[Oberon] objects and jewels

Frans-Pieter Vonck fp at vonck.nl
Tue Feb 19 20:11:34 CET 2013

Dear Felix,

thank you for the explanation. Missed this in the literature.
With the assignment aLed.init := init things are clear.
> An attempt to call a non-initialized procedure variable usually results
> in a trap.
I'm curious, do you think this an code error that should be discovered by
the compiler in stead of generating a trap at runtime?



> Dear Frans-Pieter,
> procedure types are types such as INTEGER or REAL. If a variable is of
> procedure type T, then it means that it is capable of holding a pointer
> to executable code of a procedure that has the interface desribed by T.
> It is actually not more and not less. (It is slightly different in
> ActiveOberon with Delegates -- different story.)
> This means that a variable, field or parameter of procedure type is not
> automatically bound to executable code, but the binding has to be
> provided by "the user". In your example, this could have been done via
> an assignment aLed.init := init
> An attempt to call a non-initialized procedure variable usually results
> in a trap.
> Regards
> Felix
>> Thanks Jorg,
>> this was the interview I remembered. However the interview mentions
>> extention of record types, but not the introduction of procedure types.
>> I could not find simple examples of using procedure types, probably
>> because of the introduction of type bound procedures with Oberon-2.
>> The original oberon system uses procedure types a lot as part of the
>> message concept. I wonder if the concept of message handling together
>> with
>> the task loop can be transfered to microcontrollers.
>> Procedure Types are supported in Oberon07.
>> To start simple, I was thinking of something like this
>> MODULE ExampleProcType;
>>   Led = RECORD
>>           pin, port : INTEGER;
>>           init : PROCEDURE(led : Led; Pin,Port:INTEGER)
>>          END;
>> VAR aLed : Led;
>> PROCEDURE init (led: Led; Pin,Port: INTEGER);
>> (*some code *)
>> END init;
>>    aLed.init(aLed,1,5)
>> END ExampleProcType.
>> This compiles in Astrobe. But i do not know what is happening here. For
>> instance, if I change the name of the PROCEDURE init to PROCEDURE onit
>> the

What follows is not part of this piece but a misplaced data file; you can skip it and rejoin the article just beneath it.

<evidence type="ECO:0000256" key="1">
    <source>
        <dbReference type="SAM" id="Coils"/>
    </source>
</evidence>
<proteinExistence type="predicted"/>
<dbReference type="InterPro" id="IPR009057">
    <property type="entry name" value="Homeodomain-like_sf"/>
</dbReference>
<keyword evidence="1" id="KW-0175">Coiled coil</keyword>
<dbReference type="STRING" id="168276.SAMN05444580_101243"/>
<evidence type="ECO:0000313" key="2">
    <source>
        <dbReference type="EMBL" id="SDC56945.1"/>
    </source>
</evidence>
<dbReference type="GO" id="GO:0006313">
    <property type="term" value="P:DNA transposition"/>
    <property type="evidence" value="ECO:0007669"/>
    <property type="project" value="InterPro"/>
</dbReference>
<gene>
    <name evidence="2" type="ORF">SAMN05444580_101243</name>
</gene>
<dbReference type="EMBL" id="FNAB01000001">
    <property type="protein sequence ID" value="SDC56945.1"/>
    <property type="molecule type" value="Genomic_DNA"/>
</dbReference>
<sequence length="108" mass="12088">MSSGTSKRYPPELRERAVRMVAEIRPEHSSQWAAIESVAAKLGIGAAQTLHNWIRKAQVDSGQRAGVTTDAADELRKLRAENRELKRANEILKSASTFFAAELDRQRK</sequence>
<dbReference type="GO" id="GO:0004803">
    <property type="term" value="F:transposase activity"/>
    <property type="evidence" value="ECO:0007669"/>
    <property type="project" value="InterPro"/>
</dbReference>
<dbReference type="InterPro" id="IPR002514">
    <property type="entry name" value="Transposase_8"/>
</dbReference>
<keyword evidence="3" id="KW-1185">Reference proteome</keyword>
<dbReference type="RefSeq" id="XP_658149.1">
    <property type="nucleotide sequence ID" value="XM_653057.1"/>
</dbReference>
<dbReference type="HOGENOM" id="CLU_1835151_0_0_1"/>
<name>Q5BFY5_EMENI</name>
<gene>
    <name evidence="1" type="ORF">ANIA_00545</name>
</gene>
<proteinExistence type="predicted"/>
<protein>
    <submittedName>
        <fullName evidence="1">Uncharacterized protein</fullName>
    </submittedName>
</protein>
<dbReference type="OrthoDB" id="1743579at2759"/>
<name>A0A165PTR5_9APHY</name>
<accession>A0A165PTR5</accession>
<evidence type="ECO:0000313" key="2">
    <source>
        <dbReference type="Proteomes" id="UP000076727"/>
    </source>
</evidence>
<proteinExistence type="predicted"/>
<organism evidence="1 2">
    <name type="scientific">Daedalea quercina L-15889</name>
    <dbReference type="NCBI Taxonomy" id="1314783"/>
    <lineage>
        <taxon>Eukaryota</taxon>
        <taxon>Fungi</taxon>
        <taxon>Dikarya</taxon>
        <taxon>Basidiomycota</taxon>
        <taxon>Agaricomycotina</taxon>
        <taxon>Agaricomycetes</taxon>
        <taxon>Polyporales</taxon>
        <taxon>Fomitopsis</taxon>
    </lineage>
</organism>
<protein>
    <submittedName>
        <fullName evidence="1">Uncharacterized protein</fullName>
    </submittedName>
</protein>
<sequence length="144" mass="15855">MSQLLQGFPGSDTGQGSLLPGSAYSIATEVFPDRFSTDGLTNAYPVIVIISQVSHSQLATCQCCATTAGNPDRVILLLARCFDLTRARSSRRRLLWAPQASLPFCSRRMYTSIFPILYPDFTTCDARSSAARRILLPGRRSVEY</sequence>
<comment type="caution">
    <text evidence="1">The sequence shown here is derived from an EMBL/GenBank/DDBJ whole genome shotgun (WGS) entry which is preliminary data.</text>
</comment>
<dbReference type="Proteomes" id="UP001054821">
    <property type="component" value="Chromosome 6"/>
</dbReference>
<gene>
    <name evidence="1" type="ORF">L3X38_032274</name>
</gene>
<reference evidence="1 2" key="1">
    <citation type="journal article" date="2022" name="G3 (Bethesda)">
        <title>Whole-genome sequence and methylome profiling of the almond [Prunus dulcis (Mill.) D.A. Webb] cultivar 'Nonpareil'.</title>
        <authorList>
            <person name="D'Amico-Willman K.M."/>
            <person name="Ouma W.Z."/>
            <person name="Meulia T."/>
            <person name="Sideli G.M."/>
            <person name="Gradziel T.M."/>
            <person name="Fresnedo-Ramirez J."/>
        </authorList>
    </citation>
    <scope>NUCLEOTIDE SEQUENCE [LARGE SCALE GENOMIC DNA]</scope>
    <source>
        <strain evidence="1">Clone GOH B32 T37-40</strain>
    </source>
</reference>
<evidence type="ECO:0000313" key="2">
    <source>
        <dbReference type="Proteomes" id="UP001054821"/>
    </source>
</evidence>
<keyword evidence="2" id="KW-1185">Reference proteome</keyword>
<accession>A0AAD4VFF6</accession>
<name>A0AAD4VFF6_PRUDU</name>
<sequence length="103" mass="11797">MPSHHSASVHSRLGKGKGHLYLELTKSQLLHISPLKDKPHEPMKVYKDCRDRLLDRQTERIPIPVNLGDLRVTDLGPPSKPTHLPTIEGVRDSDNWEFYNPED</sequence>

>> module still compiles. So it seems that the procedure type init not
>> binds
>> with the procedure init.
>> Could someone explain me a little more about procedure types?
>> Greets,
>> Frans-Pieter
>>> Frans-Pieter
>>>> I remember reading an argument of Wirth against object orientation.
>>> However
>>>> the object way, "myservo.atttach(9)" seems more elegant than the
>> modular way. Did I overlook something?
>>> You might consider this syntax as more elegant, but basically
>>> object-oriented programming (OOP) does not add one single new concept
>>> to
>> traditional procedural programming (PP). Read Wirth's argumentation
>> below.
>>> Whether you write in OOP "myservo.attach(9)" or write in PP
>>> "SERVO.Attach(myservo, 9)" is the same.
>>> br
>>> Jörg
>>> Wirth:
>>>      "Many people tend to look at programming styles and languages like
>>> religions: if you belong to one, you cannot belong to others. But this
>> analogy is another fallacy. It is maintained for commercial reasons
>> only. Object-oriented programming (OOP) solidly rests on the principles
>> and concepts of traditional procedural programming (PP). OOP has not
>> added a single novel concept, but it emphasizes two concepts much more
>> strongly that
>>> was done with procedural programming. The fist such concept is that of
>> the procedure bound to a composite variable called object. (The binding
>> of the procedure is the justification for it being called a method). The
>> means for
>>> this binding is the procedure variable (or record field), available in
>> languages since the mid 1970s. The second concept is that of
>> constructing a
>>> new data type (called subclass) by extending a given type (the
>>> superclass).
>>>      It is worthwhile to note that along with the OOP paradigm came an
>>> entirely new terminology with the purpose of mystifying the roots of
>> OOP. Thus, whereas you used to be able to activate a procedure by
>> calling it, one
>>> now sends a message to the method. A new type is no longer built by
>> extending a given type, but by defining a subclass which inherits its
>> superclass. An interesting phenomenon is that many people learned for
>> the first time about the important notions of data type, of
>> encapsulation, and (perhaps) of information hiding when introduced to
>> OOP. This alone would have made the introduction to OOP worthwhile, even
>> if one didn't actually make use of its essence later on.
>>>      Nevertheless, I consider OOP as an aspect of programming in the
>>> large;
>>> that is, as an aspect that logically follows programming in the small
>> and requires sound knowledge of procedural programming. Static
>> modularization is
>>> the first step towards OOP. It is much easier to understand and master
>>> than
>>> full OOP, it's sufficient in most cases for writing good software, and
>> is sadly neglected in most common languages (with the exception of Ada).
>>>      In a way, OOP falls short of its promises. Our ultimate goal is
>>> extensible programming (EP). By this, we mean the construction of
>> hierarchies of modules, each module adding new functionality to the
>> system.
>>> EP implies that the addition of a module is possible without any change
>> in the existing modules. They need not even be recompiled. New modules
>> not only
>>> add new procedures, but - more importantly - also new (extended) data
>> types.
>>> We have demonstrated the practicality and economy of this approach with
>>> the
>>> design of the Oberon System."
>> --
>> Oberon at lists.inf.ethz.ch mailing list for ETH Oberon and related systems
>> https://lists.inf.ethz.ch/mailman/listinfo/oberon

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